Posted by Jonathan J. Miller -Thursday, March 3, 2011, 6:30 AM
This recent article in The Real Deal magazine raises the issue of “analysis paralysis“.
About 10 years ago, the president of a small real estate brokerage company told me as we were walking down the street:
You know, Jonathan, I like your market reports except for the fact that there a too many numbers in them.
Admittedly I was a taken aback by the comment.
The disconnect between us in our role in the housing market was clear. I see the reports as a way of delivering information to help people be informed. This broker, who was successful and knowledgeable saw market research as raising more questions…and more comfortable with market reports in their previous form; as a brochure, a comfortable picture of a home filled a narrative on how wonderful it is to own a fine residence.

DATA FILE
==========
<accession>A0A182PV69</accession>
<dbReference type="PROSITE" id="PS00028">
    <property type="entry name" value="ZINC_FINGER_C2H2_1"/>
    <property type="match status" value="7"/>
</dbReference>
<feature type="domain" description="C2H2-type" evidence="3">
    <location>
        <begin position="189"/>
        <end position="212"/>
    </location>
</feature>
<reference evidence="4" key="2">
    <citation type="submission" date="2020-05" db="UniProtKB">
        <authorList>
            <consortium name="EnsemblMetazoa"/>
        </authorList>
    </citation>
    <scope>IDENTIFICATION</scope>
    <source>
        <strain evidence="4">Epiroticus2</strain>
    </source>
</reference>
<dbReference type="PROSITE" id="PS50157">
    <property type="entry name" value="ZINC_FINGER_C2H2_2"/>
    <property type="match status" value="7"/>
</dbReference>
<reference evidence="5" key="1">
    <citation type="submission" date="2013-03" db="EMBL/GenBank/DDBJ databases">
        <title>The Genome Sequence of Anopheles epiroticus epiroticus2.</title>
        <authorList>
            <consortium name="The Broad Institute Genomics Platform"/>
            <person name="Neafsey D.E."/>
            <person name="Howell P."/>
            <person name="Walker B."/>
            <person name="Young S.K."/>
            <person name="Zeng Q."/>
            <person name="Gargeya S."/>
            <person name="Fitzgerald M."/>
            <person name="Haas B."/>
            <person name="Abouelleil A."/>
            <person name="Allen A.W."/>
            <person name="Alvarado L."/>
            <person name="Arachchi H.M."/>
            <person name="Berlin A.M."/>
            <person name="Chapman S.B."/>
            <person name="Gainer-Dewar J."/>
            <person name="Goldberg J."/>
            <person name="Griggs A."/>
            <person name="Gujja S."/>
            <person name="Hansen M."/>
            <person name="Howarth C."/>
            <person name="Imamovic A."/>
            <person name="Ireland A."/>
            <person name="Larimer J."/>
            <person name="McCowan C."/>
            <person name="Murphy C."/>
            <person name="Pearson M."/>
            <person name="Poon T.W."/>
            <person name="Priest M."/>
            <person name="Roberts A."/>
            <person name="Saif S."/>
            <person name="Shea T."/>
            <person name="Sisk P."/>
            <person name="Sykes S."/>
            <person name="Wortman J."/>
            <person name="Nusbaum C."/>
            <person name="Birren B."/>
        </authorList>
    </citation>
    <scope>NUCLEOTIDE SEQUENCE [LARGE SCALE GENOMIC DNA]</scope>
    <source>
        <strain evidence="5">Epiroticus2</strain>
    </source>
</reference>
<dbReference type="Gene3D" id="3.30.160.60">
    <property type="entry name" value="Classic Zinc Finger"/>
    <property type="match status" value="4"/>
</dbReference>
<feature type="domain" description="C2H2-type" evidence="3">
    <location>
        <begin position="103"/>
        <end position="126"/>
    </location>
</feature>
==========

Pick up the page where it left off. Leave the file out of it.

In other words, “ignorance is bliss” trumps “knowledge is power”?
I remember hearing developer Ian Schraeger use the phrase “Analysis Paralysis” in a Real Deal New Development Forum a while ago when he was lamenting the fact that everyone was overanalyzing the market and unable to decide whether to purchase.
I can appreciate a broker/developer’s frustration in getting the market to go in the direction they need it to. That’s called “having a vested interest in the outcome” and contradicts the purpose of market research in their mind. They make a living on enabling transactions. I understand that. However buyers and sellers need to be comfortable before they come out in droves and change the direction of a market. If they don’t feel as confident as the agent, then be patient. If the conditions the brokers see are valid, the buyers will come around. If they aren’t valid, they won’t.
That’s normal market behavior.
Being informed is not a bad thing.